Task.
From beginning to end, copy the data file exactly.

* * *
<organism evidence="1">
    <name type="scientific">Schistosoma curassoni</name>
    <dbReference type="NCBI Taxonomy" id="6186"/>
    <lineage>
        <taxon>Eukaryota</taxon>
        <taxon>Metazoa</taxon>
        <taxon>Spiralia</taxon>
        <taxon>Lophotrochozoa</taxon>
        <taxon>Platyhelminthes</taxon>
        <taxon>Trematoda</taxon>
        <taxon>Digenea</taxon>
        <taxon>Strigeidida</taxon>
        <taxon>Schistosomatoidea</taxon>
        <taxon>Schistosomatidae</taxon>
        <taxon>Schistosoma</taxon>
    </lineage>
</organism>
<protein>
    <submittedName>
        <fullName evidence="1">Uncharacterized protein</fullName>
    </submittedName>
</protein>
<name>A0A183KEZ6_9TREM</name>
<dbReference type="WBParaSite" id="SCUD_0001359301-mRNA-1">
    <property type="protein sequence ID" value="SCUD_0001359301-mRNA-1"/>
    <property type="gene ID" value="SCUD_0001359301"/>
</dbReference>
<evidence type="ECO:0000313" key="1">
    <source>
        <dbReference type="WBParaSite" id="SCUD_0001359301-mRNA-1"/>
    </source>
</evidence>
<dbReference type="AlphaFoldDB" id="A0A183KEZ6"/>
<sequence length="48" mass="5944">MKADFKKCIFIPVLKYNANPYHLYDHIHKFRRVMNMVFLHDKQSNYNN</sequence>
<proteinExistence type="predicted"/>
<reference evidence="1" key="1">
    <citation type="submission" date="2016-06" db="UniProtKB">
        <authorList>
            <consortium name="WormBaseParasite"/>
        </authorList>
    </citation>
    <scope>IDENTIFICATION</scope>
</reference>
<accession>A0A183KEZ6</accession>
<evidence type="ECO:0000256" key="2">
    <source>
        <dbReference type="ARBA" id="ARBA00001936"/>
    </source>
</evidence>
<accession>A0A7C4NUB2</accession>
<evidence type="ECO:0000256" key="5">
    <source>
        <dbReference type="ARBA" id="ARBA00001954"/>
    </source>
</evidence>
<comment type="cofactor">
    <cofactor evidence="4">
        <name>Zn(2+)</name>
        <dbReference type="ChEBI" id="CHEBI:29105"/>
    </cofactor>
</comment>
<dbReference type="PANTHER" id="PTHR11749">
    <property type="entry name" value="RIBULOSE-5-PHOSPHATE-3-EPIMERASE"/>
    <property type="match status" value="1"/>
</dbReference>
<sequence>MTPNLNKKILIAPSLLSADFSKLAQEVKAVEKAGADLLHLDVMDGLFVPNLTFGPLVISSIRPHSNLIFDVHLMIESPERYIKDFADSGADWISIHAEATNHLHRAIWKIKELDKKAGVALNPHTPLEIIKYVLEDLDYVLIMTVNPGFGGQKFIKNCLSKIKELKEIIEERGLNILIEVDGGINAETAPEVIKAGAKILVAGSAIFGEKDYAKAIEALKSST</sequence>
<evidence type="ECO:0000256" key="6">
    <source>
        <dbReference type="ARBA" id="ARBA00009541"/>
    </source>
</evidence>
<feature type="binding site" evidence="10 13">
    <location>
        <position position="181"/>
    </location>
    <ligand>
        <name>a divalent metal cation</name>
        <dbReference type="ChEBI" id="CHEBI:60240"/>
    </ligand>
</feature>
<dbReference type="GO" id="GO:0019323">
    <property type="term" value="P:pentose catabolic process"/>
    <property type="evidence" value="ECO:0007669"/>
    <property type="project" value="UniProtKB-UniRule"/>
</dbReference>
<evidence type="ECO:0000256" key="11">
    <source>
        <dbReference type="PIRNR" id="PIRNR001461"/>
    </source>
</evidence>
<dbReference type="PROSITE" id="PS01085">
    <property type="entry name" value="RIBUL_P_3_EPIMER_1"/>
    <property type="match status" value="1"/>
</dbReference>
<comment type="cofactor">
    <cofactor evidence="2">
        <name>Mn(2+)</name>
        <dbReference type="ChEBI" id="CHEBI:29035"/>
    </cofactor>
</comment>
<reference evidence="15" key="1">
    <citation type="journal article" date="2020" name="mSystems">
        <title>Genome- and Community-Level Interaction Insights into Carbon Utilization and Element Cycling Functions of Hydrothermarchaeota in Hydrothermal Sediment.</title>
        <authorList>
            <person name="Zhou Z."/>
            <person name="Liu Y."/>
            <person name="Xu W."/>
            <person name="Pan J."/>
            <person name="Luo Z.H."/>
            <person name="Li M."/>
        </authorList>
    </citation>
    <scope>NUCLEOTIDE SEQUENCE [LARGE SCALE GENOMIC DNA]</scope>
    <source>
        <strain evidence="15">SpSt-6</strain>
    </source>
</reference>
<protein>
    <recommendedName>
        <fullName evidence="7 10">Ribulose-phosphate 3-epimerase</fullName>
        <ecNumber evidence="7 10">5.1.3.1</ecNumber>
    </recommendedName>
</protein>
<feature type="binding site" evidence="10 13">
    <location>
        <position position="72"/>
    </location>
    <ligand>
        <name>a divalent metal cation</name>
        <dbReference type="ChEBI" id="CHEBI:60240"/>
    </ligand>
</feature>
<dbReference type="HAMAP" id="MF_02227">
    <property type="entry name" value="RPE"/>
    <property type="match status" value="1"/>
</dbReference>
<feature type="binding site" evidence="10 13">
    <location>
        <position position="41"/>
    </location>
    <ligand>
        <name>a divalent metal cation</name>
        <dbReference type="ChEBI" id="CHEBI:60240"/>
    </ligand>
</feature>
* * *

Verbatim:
<organism evidence="1">
    <name type="scientific">Schistosoma curassoni</name>
    <dbReference type="NCBI Taxonomy" id="6186"/>
    <lineage>
        <taxon>Eukaryota</taxon>
        <taxon>Metazoa</taxon>
        <taxon>Spiralia</taxon>
        <taxon>Lophotrochozoa</taxon>
        <taxon>Platyhelminthes</taxon>
        <taxon>Trematoda</taxon>
        <taxon>Digenea</taxon>
        <taxon>Strigeidida</taxon>
        <taxon>Schistosomatoidea</taxon>
        <taxon>Schistosomatidae</taxon>
        <taxon>Schistosoma</taxon>
    </lineage>
</organism>
<protein>
    <submittedName>
        <fullName evidence="1">Uncharacterized protein</fullName>
    </submittedName>
</protein>
<name>A0A183KEZ6_9TREM</name>
<dbReference type="WBParaSite" id="SCUD_0001359301-mRNA-1">
    <property type="protein sequence ID" value="SCUD_0001359301-mRNA-1"/>
    <property type="gene ID" value="SCUD_0001359301"/>
</dbReference>
<evidence type="ECO:0000313" key="1">
    <source>
        <dbReference type="WBParaSite" id="SCUD_0001359301-mRNA-1"/>
    </source>
</evidence>
<dbReference type="AlphaFoldDB" id="A0A183KEZ6"/>
<sequence length="48" mass="5944">MKADFKKCIFIPVLKYNANPYHLYDHIHKFRRVMNMVFLHDKQSNYNN</sequence>
<proteinExistence type="predicted"/>
<reference evidence="1" key="1">
    <citation type="submission" date="2016-06" db="UniProtKB">
        <authorList>
            <consortium name="WormBaseParasite"/>
        </authorList>
    </citation>
    <scope>IDENTIFICATION</scope>
</reference>
<accession>A0A183KEZ6</accession>
<evidence type="ECO:0000256" key="2">
    <source>
        <dbReference type="ARBA" id="ARBA00001936"/>
    </source>
</evidence>
<accession>A0A7C4NUB2</accession>
<evidence type="ECO:0000256" key="5">
    <source>
        <dbReference type="ARBA" id="ARBA00001954"/>
    </source>
</evidence>
<comment type="cofactor">
    <cofactor evidence="4">
        <name>Zn(2+)</name>
        <dbReference type="ChEBI" id="CHEBI:29105"/>
    </cofactor>
</comment>
<dbReference type="PANTHER" id="PTHR11749">
    <property type="entry name" value="RIBULOSE-5-PHOSPHATE-3-EPIMERASE"/>
    <property type="match status" value="1"/>
</dbReference>
<sequence>MTPNLNKKILIAPSLLSADFSKLAQEVKAVEKAGADLLHLDVMDGLFVPNLTFGPLVISSIRPHSNLIFDVHLMIESPERYIKDFADSGADWISIHAEATNHLHRAIWKIKELDKKAGVALNPHTPLEIIKYVLEDLDYVLIMTVNPGFGGQKFIKNCLSKIKELKEIIEERGLNILIEVDGGINAETAPEVIKAGAKILVAGSAIFGEKDYAKAIEALKSST</sequence>
<evidence type="ECO:0000256" key="6">
    <source>
        <dbReference type="ARBA" id="ARBA00009541"/>
    </source>
</evidence>
<feature type="binding site" evidence="10 13">
    <location>
        <position position="181"/>
    </location>
    <ligand>
        <name>a divalent metal cation</name>
        <dbReference type="ChEBI" id="CHEBI:60240"/>
    </ligand>
</feature>
<dbReference type="GO" id="GO:0019323">
    <property type="term" value="P:pentose catabolic process"/>
    <property type="evidence" value="ECO:0007669"/>
    <property type="project" value="UniProtKB-UniRule"/>
</dbReference>
<evidence type="ECO:0000256" key="11">
    <source>
        <dbReference type="PIRNR" id="PIRNR001461"/>
    </source>
</evidence>
<dbReference type="PROSITE" id="PS01085">
    <property type="entry name" value="RIBUL_P_3_EPIMER_1"/>
    <property type="match status" value="1"/>
</dbReference>
<comment type="cofactor">
    <cofactor evidence="2">
        <name>Mn(2+)</name>
        <dbReference type="ChEBI" id="CHEBI:29035"/>
    </cofactor>
</comment>
<reference evidence="15" key="1">
    <citation type="journal article" date="2020" name="mSystems">
        <title>Genome- and Community-Level Interaction Insights into Carbon Utilization and Element Cycling Functions of Hydrothermarchaeota in Hydrothermal Sediment.</title>
        <authorList>
            <person name="Zhou Z."/>
            <person name="Liu Y."/>
            <person name="Xu W."/>
            <person name="Pan J."/>
            <person name="Luo Z.H."/>
            <person name="Li M."/>
        </authorList>
    </citation>
    <scope>NUCLEOTIDE SEQUENCE [LARGE SCALE GENOMIC DNA]</scope>
    <source>
        <strain evidence="15">SpSt-6</strain>
    </source>
</reference>
<protein>
    <recommendedName>
        <fullName evidence="7 10">Ribulose-phosphate 3-epimerase</fullName>
        <ecNumber evidence="7 10">5.1.3.1</ecNumber>
    </recommendedName>
</protein>
<feature type="binding site" evidence="10 13">
    <location>
        <position position="72"/>
    </location>
    <ligand>
        <name>a divalent metal cation</name>
        <dbReference type="ChEBI" id="CHEBI:60240"/>
    </ligand>
</feature>
<dbReference type="HAMAP" id="MF_02227">
    <property type="entry name" value="RPE"/>
    <property type="match status" value="1"/>
</dbReference>
<feature type="binding site" evidence="10 13">
    <location>
        <position position="41"/>
    </location>
    <ligand>
        <name>a divalent metal cation</name>
        <dbReference type="ChEBI" id="CHEBI:60240"/>
    </ligand>
</feature>